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January – June 2020

Management skills in the digital era

Management skills in the digital era

By Prof Martin Butler

  • AUG 2020
  • Tags Strategic management
21 minutes to read

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Leading when the context is changing

By the year 2025 machines will perform more traditional work tasks than humans according to the World Economic Forum’s Future of Jobs Report (WEF, 2018). This is in comparison to 71% of these tasks being performed by humans in 2018. However, the rapid evolution of machines and algorithms in the workplace could create 133 million new roles in place of 75 million that will be displaced. The development of the digital skills required to fill these new roles is well recognised..

Offerings to develop capabilities – ranging from digital literacy and programming to understanding blockchain, applying machine learning and leveraging artificial intelligence – are plentiful. These skills are in demand and will be required, but what about the management skills for the future? Do managers also need to study machine learning and digital strategy to prepare for the digital reality and virtual future? This leads me to reflect on the interesting debate that Don Tapscott and Michael Porter had nearly two decades ago about the impact of the internet on strategy.

Offerings to develop [digital] capabilities … are plentiful. These skills are in demand and will be required, but what about the management skills for the future?

Porter (2001) contended that in our endeavours to see how the internet is different, we forgot to see how it is the same as previous technologies that influenced strategy. The central premise of his argument was that the internet would change industry, like so many things before it, but that does not change the fundamentals of formulating strategic intent. Porter implored business leaders to use the traditional tools and methods but to incorporate the impact of the internet on the different dimensions to mitigate against threats and exploit new opportunities. He saw the internet as a powerful force shaping business as usual.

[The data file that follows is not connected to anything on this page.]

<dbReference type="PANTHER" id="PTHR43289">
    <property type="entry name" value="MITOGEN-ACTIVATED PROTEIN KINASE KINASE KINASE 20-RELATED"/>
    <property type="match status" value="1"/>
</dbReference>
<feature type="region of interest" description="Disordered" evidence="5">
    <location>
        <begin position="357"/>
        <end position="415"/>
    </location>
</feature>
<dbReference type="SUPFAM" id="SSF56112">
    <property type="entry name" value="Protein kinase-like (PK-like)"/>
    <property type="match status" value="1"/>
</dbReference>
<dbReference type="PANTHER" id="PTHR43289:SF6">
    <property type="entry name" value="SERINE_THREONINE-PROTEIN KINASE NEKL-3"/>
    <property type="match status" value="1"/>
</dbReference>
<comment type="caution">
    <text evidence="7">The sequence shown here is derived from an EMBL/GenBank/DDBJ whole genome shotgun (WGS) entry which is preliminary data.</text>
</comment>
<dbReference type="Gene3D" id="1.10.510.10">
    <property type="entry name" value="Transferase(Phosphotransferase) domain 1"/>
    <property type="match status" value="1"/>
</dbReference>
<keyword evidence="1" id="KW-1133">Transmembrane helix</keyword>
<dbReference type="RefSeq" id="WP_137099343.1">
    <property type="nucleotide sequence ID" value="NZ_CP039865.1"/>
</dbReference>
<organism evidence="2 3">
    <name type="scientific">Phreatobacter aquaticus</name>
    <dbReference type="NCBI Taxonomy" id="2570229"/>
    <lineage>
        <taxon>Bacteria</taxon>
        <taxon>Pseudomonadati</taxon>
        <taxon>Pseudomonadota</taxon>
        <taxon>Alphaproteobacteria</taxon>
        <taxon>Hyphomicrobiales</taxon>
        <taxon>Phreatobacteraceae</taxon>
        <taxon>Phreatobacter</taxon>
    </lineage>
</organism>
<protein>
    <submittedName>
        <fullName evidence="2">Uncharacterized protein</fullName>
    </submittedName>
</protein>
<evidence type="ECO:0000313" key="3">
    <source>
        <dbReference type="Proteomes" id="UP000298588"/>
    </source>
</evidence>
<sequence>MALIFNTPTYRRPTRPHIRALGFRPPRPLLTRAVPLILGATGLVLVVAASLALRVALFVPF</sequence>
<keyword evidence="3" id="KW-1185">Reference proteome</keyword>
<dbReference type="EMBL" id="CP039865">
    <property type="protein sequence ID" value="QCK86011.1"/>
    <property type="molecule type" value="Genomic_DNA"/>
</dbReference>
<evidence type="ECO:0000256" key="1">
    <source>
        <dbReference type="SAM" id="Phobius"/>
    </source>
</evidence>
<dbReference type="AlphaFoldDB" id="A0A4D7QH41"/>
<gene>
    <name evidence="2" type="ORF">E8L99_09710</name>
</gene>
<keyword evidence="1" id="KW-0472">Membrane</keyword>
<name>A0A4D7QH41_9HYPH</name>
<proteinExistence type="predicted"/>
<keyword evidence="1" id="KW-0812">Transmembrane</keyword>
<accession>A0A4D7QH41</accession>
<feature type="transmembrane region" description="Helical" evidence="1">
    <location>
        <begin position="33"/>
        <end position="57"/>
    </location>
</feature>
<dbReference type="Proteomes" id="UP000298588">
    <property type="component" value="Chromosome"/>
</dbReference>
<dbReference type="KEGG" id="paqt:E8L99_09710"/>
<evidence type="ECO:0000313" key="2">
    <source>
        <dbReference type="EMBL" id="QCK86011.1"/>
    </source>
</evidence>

Tapscott (2001) had a very brave subtitle to his rebuttal, “Why Michael Porter is wrong about the internet”. Duelling with the strategic management guru of the 20th century in a Harvard management journal requires equal amounts of bravery and robustness in the argument. In his article about rethinking strategy in a networked world, Tapscott provided compelling evidence about how the business context was busy changing at the turn of the millennium. With a fundamentally different structure to the economy, his ideas centred on playing a game in which the rules were about to change. The internet was leading to business unusual in Tapscott’s opinion.

The world of strategic management has evolved … Although some of the fundamental principles embedded in the resource and market-based views are still useful … the new strategic management principles of dynamic capabilities and transient advantage are essential to formulate strategy in 2020.